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Thule Ancient geography[edit] Now Pytheas of Massilia tells us that Thule, the most northerly of the Britannic Islands, is farthest north, and that there the circle of the summer tropic is the same as the Arctic Circle. But from the other writers I learn nothing on the subject—neither that there exists a certain island by the name of Thule, nor whether the northern regions are inhabitable up to the point where the summer tropic becomes the Arctic Circle. The Roman geographer Pomponius Mela placed Thule north of Scythia.[10] Thule
Sybaris Sybaris Sybaris (Ancient Greek: Σύβαρις; Italian: Sibari) was an important city of Magna Graecia. It was situated on the Gulf of Taranto between two rivers, the Crathis (Crati) and the Sybaris (Coscile). In 510/09 BC[A] the city was subjugated by its neighbor Kroton and its population driven out. Sybaris became a dependent ally of Kroton, but Kroton again besieged the city in 476/5 BC, probably resulting in another victory for Kroton. Two attempts to reoccupy the city failed around 452/1 BC and 446/5 BC when the remaining Sybarites were again expelled by the Krotoniates. After a call for help the Sybarites reoccupied their city later in 446/5 BC with the assistance of new settlers from Athens and other cities in the Peloponnese.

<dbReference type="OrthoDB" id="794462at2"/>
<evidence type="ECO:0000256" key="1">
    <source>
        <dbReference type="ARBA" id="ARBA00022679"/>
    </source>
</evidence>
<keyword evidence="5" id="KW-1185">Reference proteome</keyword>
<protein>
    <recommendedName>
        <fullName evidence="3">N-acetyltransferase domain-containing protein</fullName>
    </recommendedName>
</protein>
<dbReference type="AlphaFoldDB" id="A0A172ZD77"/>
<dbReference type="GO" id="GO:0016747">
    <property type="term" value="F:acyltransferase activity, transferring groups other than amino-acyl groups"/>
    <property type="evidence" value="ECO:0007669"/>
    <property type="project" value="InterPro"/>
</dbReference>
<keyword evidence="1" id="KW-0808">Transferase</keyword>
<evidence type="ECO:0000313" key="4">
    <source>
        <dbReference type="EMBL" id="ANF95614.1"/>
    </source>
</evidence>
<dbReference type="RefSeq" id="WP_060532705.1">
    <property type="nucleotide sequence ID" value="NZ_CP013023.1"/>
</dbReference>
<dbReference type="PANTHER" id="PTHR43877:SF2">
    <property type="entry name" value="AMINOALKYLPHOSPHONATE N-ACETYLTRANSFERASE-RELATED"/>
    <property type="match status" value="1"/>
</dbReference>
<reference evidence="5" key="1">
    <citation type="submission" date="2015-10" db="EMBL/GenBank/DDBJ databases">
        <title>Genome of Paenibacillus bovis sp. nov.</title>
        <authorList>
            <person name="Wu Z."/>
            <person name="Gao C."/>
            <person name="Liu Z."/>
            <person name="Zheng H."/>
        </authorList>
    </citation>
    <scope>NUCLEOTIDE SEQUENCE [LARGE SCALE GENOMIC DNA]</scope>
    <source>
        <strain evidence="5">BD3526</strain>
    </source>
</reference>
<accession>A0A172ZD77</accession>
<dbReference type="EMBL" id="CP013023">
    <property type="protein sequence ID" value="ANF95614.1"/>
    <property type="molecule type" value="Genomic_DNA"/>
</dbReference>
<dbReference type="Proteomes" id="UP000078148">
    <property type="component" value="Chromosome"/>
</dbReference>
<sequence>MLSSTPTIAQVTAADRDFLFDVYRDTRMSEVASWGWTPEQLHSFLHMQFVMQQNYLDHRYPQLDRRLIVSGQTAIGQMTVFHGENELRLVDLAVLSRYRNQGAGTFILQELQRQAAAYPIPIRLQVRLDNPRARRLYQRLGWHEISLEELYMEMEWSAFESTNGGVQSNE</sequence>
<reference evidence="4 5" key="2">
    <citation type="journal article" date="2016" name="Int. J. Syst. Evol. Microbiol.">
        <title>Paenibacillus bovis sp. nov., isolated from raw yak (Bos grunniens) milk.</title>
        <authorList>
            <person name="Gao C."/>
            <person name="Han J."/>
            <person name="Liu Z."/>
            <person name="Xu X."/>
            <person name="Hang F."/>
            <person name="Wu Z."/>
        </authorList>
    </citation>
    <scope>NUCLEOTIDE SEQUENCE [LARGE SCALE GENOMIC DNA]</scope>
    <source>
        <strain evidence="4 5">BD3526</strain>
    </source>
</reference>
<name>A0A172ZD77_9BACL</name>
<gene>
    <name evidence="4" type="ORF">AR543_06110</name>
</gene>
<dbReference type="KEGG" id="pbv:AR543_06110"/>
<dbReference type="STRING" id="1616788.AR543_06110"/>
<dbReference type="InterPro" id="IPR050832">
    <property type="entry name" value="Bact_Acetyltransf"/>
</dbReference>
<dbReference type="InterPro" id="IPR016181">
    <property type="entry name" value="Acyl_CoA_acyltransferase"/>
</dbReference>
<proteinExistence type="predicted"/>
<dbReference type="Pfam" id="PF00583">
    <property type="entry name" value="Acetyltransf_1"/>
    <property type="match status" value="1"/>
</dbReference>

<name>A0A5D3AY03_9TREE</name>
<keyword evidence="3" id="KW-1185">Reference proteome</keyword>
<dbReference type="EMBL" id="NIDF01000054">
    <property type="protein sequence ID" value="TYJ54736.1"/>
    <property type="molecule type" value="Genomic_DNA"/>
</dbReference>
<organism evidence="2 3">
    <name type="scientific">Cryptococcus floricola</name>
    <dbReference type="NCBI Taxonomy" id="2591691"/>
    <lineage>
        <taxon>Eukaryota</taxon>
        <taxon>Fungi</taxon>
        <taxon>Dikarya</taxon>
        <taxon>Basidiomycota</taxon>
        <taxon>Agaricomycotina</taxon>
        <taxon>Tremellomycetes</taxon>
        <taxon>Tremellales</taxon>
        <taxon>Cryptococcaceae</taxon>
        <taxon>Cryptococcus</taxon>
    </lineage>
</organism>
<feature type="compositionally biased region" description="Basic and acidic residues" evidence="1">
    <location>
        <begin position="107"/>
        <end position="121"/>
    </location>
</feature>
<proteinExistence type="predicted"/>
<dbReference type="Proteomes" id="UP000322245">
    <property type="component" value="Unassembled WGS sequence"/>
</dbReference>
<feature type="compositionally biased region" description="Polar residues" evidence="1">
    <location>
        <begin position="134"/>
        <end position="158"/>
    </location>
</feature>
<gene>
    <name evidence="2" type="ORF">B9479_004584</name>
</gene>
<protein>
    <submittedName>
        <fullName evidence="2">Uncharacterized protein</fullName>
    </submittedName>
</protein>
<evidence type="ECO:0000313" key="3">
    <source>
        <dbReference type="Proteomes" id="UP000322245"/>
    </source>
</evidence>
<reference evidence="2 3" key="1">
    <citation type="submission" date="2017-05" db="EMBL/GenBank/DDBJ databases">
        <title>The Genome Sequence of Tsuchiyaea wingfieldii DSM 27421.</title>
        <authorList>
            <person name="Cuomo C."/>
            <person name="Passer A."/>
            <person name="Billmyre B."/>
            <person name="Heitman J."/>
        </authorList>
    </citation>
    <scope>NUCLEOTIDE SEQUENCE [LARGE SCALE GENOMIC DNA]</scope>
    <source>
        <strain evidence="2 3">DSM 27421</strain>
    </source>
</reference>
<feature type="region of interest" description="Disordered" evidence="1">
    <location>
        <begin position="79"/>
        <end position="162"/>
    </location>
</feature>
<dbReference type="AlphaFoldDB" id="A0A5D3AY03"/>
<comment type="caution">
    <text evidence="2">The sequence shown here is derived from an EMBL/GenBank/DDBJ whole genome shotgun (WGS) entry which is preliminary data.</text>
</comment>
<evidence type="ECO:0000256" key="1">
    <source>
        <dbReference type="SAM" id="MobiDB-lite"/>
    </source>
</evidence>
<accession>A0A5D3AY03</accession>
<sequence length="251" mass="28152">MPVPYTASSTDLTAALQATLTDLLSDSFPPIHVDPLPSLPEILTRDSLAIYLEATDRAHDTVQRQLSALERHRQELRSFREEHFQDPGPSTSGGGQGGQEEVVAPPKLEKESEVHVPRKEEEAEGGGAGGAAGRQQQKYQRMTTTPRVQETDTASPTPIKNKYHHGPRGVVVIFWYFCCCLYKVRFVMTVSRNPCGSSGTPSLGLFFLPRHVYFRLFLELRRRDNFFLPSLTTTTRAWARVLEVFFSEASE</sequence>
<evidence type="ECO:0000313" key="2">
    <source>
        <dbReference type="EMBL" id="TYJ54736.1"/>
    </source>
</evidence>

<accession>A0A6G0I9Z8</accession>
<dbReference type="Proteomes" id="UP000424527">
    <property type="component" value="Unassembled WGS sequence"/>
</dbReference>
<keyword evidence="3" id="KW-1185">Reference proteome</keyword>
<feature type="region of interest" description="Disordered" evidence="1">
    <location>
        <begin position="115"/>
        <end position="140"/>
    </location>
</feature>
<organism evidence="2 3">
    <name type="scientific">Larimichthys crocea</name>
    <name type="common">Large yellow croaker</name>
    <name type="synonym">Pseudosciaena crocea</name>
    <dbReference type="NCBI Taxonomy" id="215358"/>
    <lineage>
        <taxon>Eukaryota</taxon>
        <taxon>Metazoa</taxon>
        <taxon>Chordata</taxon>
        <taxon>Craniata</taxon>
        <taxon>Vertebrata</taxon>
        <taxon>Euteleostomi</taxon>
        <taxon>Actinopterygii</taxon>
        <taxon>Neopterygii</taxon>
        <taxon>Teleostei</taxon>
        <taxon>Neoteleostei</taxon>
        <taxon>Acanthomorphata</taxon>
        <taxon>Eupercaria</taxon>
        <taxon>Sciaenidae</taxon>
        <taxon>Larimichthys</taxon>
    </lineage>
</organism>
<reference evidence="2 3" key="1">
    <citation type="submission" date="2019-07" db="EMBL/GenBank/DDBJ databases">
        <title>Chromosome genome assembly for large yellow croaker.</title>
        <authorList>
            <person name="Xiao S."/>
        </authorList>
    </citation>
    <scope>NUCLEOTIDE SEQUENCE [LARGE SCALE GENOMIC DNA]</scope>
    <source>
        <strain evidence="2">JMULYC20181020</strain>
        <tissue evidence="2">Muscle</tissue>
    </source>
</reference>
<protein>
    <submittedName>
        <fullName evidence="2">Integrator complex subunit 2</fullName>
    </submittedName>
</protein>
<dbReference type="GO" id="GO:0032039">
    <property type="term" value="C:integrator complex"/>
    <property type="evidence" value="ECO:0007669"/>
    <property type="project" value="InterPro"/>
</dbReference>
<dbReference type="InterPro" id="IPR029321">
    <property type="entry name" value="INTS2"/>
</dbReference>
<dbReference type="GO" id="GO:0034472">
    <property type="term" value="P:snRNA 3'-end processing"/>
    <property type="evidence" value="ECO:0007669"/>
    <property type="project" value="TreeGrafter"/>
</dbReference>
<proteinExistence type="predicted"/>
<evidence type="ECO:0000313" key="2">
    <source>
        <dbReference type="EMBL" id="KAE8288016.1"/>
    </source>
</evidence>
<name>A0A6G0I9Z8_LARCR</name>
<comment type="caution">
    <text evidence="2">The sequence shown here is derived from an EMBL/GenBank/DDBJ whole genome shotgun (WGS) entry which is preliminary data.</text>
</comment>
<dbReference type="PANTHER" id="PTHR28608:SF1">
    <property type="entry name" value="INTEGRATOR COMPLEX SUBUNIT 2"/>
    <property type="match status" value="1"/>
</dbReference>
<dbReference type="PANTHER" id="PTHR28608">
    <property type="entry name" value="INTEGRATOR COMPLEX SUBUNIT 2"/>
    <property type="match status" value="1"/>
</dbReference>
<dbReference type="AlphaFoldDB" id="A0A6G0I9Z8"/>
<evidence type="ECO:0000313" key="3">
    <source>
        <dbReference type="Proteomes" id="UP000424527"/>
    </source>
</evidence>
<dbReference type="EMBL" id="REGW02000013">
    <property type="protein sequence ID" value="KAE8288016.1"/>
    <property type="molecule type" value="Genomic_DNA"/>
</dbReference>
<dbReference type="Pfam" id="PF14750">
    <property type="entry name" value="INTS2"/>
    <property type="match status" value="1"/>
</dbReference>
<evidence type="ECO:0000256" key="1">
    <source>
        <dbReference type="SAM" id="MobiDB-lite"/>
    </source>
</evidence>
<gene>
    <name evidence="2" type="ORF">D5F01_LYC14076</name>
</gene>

Asian culture

Chantecler (play) Chantecler (play) Chantecler is a verse play in four acts, written by Edmond Rostand. The play is notable in that all the characters are farmyard animals including the main protagonist, a chanticleer, or rooster. The play centers on the theme of idealism and spiritual sincerity, as contrasted with cynicism and artificiality. Much of the play satirizes modernist artistic doctrines from Rostand's romanticist perspective.
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